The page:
Of course, the book has to be sold through one of the mysterious venues that reports to the Times. With a few exceptions, the list snubs self-published authors and doesn’t consider them worthy of making the print list. Another rule is that an author must be published through a major New York publishing house. That means having an agent with push. Indy presses need not apply.

Buy Your Way to Fame

Got a spare $200,000 hanging around and you might buy your way onto the list. For a tidy fee, certain marketing companies boast they can design a sales platform that includes purchasing thousands of copies of your book from different sellers that are part of the survey system. Of course, you still need a contract from the right publishing house. The Times insists it has rules in place to prevent cheating, but since it won’t release how data is compiled, who knows? Frankly, any author I know who already had $200,000 wouldn’t waste a penny of it buying cartons of his or her own book.

What Does This Mean for the Self-published or Indy Author?

The same thing it always did. Achieving success is like climbing a mountain in a blizzard with sandbags tied to your ankles while someone beats your head with a stick. It’s not impossible, just painful, time-consuming, and filled with frustration. The good news is many authors never hit the list, but still make a living with ebooks, indy presses, and self-publishing. The New York Times Bestseller List continues to exert influence, and certainly enhances a career and boosts sales, but the cachet has faded. More publishing options are available. Many readers don’t care about the list and gladly chance an unknown author.

So the next time you see the New York Times Bestseller List posted at Barnes & Noble or a book with the cover sticker on Amazon think twice about whipping out that credit card. Remember only quantity not quality got the ranking. And to fellow authors—keep the creative juices flowing and don’t get discouraged. Someone will always be better than you at marketing, but your book can find a way to readers’ bookshelves, too.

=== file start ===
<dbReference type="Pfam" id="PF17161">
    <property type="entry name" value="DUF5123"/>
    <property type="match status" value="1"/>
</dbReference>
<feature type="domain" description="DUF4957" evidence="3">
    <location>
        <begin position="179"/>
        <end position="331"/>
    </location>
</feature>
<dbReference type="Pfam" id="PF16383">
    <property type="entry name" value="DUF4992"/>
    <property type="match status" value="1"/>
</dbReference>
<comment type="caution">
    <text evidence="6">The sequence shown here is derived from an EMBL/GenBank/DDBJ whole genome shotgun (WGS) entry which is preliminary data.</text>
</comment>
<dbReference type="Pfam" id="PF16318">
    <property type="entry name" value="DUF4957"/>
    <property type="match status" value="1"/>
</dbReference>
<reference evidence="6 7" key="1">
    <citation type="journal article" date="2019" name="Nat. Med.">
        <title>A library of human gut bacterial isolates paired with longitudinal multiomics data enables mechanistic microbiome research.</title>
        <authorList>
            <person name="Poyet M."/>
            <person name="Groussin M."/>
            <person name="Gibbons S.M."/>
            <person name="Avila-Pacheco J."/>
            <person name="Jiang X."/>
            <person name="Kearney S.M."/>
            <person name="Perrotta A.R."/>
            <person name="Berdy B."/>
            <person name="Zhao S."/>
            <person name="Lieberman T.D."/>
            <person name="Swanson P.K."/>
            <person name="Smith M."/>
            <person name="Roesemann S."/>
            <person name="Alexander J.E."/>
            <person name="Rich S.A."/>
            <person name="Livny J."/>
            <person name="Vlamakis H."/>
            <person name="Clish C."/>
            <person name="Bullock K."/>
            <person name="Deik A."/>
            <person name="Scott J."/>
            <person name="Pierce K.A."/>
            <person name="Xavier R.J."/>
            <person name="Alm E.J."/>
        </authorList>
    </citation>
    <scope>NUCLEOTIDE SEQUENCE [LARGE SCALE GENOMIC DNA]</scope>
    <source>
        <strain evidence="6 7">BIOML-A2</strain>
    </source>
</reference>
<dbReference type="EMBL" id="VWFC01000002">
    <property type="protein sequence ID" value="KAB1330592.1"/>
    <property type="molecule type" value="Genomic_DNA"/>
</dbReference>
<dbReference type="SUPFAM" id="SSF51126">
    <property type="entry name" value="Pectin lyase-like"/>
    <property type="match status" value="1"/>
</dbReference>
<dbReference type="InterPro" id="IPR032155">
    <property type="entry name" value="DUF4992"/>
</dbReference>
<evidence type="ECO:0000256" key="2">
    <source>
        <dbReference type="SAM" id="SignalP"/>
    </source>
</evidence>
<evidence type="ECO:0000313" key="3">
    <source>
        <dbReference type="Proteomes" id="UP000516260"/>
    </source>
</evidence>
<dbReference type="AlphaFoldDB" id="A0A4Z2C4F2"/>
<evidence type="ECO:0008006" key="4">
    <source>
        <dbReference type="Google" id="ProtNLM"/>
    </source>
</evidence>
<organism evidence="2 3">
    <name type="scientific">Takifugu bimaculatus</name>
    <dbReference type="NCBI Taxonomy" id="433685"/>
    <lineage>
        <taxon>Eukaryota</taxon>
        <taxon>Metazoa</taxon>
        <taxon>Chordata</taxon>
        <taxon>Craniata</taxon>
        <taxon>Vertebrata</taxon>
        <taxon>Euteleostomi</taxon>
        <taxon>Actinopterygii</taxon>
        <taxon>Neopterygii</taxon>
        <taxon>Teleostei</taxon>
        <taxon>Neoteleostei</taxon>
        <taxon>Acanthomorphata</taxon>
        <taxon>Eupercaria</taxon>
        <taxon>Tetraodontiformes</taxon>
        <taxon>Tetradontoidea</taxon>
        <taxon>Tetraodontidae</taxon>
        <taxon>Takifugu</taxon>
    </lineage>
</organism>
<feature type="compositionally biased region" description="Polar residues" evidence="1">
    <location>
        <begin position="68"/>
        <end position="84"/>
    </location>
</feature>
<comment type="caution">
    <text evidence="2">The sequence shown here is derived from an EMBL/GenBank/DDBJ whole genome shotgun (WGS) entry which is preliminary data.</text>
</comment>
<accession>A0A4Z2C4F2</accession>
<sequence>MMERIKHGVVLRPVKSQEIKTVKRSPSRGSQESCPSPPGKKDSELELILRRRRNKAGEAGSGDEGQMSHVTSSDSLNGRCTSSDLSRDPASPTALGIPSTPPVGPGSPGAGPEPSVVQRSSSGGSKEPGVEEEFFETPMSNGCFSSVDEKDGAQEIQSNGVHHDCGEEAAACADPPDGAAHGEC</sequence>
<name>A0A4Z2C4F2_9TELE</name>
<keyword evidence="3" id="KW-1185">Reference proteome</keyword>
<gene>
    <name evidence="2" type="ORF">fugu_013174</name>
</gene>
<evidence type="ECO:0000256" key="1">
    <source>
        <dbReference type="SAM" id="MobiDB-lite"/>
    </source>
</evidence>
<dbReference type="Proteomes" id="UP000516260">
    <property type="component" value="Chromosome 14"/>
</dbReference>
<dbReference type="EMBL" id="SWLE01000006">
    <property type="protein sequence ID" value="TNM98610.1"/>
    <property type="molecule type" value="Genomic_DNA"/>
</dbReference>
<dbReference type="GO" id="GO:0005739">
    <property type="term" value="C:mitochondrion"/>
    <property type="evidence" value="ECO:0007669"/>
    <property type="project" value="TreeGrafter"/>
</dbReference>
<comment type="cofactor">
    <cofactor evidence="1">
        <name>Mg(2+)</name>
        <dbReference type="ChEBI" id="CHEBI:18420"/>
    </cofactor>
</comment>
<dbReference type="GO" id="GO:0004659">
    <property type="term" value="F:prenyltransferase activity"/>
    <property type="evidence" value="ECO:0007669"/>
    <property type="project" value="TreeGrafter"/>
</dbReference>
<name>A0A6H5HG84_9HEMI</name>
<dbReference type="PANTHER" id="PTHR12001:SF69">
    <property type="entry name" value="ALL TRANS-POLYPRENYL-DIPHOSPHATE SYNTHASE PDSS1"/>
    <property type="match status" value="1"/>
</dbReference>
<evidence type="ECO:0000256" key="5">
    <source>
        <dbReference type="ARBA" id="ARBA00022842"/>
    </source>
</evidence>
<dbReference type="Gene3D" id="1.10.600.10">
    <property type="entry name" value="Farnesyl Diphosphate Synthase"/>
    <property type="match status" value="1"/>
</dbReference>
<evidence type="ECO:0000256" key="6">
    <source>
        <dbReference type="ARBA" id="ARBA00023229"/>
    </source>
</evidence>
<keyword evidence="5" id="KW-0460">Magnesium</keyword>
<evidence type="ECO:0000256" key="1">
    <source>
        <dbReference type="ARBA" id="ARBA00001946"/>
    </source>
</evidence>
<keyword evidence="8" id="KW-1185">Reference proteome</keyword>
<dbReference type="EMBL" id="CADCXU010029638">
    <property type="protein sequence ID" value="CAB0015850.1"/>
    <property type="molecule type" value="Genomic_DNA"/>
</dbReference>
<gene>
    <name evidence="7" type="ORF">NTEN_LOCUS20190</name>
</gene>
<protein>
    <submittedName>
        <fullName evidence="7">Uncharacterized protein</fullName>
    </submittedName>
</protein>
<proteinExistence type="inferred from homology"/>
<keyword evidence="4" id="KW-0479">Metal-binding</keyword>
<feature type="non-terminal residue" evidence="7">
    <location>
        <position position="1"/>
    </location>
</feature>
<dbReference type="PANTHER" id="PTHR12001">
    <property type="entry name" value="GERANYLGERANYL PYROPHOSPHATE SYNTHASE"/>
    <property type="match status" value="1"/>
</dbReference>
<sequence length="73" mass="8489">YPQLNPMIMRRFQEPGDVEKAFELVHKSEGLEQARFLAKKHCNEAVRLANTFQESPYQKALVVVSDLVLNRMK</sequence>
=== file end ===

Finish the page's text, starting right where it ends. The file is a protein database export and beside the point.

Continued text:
One Enchanted Evening
Belong to Amazon Prime? One Enchanted Evening is free on Kindle Unlimited. It's not on the New York Times Bestseller List.

L. A. Kelley writes sci-fy/fantasy adventure books with humor, romance, and a touch of sass. 



Diane Burton said...

Excellent post, L.A. Sometimes, a casual comment by a celebrity can make a book zoom to the top. I liked your slogging up a mountain analogy. :) In the end, all we can do is write the best book we can.

Maureen said...

Love the post, very informative- yet, mysterious. ;) It's nice to have this highlighted, as there are so many misconceptions about books and sales. Thank you!

Elizabeth Alsobrooks said...

Good info and keep on writing!

Abigail Owen said...

Great post Linda! I wasn't aware of any of that. Thanks!

Francesca Quarto said...

Thought your article very informative on this sacred cow of literary marketing. Loved the cartoons too. A nice change from the political dust up that's turned into a tsunami!! Thanks much for your efforts.

Francesca Quarto

CJ Burright said...

I confess, a lofty list title on the cover has never influenced me to buy anything!

Nancy Gideon said...

Great post! Whew! Getting on the NYTimes list is one less thing I have to worry about! See, there's an upside!